It looks like YouTube TV will have prime placement in the upcoming Chromecast Ultra 2, thanks to a redesigned Android TV interface that includes a prominent Live tab. Just don't confuse it with the company's other paid subscription service: our YouTube Premium vs YouTube TV guide can help explain the difference.
Hulu with Live TV is available on Amazon Fire TVs and Fire TV sticks, Android devices, Apple TV, Chromecast, iOS devices, LG Smart TVs, Macs, PCs, Rokus and the Xbox One. Hulu is also the only of these competitors to be available on the portable Nintendo Switch console. Hulu's now giving 1080p at 60fps streaming for select live channels, which is currently only on Xbox One and Apple TV HD and Apple TV 4K. And it just landed on the PlayStation 4, making it one of the two live TV services on the console.
AT&T TV and Sling TV are available on Chromecast, 4th Gen Apple TVs, Amazon Fire TV devices, Roku, Android and iOS. Sling is also on select LG Smart TVs and the Oculus Go, compatible Samsung Smart TVs (including 2016 and 2017 models) and the Xbox One.
AT&T TV recently had issues with the Roku platform, finally returning for download in mid-May, after having been unavailable since January 1. Roku owners who had downloaded the app could still use it, but anyone who reset their Roku or bought a new one was out of luck.
Verdict: Device availability is pretty even, and Hulu and YouTube have done a lot to catch up.
4K streaming quality
YouTube TV is reportedly adding a 4K streaming package in the future, but details are sparse about when it's coming and how much it costs. We also don't exactly know what 4K content it will stream, though. Fubo only has 4K for select sporting events, such as men's college basketball and NASCSAR.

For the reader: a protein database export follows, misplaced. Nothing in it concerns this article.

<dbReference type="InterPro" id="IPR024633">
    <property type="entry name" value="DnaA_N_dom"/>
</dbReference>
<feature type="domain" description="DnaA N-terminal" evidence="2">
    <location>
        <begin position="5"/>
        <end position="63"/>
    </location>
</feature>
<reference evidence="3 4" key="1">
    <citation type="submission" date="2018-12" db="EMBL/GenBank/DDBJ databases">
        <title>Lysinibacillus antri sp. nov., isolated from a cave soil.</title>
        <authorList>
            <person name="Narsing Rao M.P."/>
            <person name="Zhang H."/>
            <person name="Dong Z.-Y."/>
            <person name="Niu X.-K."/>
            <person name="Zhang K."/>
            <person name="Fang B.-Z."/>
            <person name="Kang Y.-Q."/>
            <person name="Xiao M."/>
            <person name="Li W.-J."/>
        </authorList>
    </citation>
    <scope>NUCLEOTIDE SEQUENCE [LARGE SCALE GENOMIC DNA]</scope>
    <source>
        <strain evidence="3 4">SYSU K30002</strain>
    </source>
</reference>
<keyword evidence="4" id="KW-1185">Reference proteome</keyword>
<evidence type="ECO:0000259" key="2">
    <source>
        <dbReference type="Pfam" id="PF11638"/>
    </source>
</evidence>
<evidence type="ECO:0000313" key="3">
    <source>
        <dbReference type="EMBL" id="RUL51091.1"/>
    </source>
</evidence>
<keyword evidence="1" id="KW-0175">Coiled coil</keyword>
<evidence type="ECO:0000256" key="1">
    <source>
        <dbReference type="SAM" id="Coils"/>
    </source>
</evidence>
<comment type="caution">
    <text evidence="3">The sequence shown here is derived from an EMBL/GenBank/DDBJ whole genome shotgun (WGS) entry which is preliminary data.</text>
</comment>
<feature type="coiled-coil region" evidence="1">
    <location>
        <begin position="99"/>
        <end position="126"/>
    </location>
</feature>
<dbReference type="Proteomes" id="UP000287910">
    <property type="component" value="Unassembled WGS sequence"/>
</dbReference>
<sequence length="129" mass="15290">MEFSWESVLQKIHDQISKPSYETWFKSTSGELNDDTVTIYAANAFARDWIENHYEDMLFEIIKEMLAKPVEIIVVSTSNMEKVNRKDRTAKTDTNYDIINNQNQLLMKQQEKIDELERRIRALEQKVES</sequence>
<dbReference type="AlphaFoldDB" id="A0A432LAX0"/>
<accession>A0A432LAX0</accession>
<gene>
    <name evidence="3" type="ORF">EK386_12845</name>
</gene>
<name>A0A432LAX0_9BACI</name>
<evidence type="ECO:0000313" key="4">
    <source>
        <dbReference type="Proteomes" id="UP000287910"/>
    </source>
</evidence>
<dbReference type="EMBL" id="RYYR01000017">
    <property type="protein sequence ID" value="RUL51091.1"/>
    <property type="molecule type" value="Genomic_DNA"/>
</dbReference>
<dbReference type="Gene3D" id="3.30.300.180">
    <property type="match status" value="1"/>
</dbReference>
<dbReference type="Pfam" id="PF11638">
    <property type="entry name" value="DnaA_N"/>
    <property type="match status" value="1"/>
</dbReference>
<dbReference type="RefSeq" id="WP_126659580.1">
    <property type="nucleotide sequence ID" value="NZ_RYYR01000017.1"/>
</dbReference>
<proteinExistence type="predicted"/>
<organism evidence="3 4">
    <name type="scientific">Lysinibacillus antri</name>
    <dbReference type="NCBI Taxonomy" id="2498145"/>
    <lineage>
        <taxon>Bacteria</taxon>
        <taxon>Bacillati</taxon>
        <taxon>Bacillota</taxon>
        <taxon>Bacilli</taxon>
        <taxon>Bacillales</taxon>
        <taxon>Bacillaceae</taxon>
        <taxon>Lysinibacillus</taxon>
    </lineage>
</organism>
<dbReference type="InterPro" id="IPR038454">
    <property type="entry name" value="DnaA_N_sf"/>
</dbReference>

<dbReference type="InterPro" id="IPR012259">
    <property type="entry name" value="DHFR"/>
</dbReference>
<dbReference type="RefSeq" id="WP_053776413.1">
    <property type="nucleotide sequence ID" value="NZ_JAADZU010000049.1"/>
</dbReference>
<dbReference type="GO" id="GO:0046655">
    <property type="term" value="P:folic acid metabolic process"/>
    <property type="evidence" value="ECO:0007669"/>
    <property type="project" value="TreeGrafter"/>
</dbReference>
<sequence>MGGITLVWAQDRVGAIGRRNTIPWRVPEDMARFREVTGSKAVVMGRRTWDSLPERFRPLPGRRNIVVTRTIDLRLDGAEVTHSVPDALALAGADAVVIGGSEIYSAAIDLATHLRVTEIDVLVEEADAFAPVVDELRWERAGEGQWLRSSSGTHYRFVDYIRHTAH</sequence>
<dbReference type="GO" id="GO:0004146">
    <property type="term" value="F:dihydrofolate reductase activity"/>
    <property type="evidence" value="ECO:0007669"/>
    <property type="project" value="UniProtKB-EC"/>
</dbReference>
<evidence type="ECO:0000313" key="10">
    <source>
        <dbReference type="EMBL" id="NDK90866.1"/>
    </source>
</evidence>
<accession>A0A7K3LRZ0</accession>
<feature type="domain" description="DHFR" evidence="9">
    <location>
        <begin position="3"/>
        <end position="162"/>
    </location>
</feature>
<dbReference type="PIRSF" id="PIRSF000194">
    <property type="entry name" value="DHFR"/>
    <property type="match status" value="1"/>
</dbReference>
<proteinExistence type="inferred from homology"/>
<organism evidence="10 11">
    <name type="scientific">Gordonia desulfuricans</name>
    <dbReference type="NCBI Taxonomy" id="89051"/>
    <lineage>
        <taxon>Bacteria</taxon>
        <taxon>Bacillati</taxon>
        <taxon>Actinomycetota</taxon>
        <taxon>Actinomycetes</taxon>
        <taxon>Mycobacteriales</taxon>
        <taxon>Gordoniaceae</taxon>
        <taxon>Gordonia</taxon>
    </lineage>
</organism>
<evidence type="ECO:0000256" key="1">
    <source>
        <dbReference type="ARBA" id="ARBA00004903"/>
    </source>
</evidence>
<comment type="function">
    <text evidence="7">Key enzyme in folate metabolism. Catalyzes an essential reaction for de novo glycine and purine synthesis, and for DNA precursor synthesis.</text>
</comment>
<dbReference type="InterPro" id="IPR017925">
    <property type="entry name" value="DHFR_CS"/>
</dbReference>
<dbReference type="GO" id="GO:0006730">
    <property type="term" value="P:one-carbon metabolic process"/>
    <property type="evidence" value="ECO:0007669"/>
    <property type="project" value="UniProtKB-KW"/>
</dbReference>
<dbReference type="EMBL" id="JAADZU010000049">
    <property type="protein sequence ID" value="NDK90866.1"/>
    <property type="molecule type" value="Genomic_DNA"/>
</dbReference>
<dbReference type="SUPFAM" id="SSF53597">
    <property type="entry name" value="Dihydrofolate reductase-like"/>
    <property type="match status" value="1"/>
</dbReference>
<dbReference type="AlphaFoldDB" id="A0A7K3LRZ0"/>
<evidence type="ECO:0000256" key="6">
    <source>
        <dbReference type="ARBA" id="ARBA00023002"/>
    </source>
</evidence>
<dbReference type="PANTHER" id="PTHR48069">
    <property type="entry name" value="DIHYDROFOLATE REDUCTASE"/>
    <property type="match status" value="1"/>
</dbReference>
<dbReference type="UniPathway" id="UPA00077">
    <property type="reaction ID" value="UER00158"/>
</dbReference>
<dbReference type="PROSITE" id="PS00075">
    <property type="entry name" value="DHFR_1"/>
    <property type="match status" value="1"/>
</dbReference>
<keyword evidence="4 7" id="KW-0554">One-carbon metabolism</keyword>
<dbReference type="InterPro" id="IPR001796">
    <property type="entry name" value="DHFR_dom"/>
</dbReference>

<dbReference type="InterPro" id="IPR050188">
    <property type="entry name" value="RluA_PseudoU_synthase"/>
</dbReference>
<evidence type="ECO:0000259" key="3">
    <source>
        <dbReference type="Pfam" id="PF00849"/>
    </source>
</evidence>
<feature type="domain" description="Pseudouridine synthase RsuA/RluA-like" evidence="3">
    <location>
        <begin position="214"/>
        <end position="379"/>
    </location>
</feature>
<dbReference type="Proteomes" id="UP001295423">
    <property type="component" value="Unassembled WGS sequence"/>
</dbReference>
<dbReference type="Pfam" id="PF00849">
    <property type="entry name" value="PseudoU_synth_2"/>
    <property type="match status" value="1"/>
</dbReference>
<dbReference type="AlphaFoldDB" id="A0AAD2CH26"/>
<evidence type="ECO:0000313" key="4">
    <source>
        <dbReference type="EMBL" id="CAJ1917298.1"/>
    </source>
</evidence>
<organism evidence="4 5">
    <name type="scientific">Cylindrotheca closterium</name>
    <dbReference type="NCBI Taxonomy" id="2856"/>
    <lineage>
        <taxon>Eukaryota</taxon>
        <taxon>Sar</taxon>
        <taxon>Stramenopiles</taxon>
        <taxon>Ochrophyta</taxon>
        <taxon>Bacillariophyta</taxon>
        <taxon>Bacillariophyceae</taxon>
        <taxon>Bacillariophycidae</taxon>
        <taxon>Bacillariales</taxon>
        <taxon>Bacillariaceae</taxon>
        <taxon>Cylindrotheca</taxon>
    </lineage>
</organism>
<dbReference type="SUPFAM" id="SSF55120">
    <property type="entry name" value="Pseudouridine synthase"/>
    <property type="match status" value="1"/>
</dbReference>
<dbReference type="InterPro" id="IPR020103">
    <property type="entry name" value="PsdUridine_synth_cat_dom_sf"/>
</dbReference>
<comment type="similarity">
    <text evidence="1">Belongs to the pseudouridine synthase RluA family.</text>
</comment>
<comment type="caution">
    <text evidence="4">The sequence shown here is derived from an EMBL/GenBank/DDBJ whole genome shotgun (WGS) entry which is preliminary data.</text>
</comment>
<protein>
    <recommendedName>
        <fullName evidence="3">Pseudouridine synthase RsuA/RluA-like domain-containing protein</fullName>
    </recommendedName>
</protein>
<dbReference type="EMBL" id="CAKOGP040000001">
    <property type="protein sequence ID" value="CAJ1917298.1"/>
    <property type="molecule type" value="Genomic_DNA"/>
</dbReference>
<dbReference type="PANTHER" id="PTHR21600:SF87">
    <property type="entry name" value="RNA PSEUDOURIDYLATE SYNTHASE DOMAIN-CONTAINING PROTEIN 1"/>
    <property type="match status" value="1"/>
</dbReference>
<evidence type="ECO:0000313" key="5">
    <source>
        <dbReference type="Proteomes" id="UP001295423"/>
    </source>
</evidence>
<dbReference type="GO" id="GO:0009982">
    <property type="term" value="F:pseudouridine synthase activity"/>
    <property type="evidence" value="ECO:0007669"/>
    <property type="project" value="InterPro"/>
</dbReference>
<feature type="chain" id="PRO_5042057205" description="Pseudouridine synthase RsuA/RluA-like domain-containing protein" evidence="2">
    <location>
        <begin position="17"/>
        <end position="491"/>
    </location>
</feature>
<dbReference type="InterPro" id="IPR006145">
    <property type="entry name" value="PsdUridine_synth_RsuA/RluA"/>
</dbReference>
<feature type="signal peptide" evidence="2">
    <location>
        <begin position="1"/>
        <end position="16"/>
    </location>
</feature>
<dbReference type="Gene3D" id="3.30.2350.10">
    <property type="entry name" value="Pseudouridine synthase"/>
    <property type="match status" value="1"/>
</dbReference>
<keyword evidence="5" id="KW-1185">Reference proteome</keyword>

One of YouTube TV's biggest features is live streams of the major broadcast networks (ABC, CBS, FOX, NBC and The CW). Hulu with Live TV is the competitor that stacks up the best here, offering all of those except for The CW.
Sling TV's $35 per month package includes live streams of Fox and NBC, while AT&T TV has local channels from the likes of ABC, CBS, Fox and NBC, with other channels as available.
YouTube TV includes Telemundo for Spanish-speaking audiences. Sling TV no longer offers Univision, though that channel is available on AT&T TV, which provides Video On-Demand access to Telemundo with live streams again varying by region.
CBS All Access — available starting at $6 per month — provides live streams of your local CBS station, along with access to a trove of on-demand movies and TV shows. Its current big show is Star Trek: Picard.
It should be noted that you can get local stations by simply buying an HD antenna for your TV, though that won't provide DVR or on-demand options (more on those later) to save shows for later.
Verdict: YouTube TV looks great for cord cutters worried about losing network TV channels, as does Hulu with Live TV (if you don't need The CW).
The most recent changes to this aspect seem temporary. Hulu has lost regional sports networks from Sinclair Broadcast Group, which include regional Fox Sports channels, the YES Network and Marquee. Similarly, YouTube TV just lost its deal for NESN, which makes a new headache for fans of the Boston Red Sox and Bruins.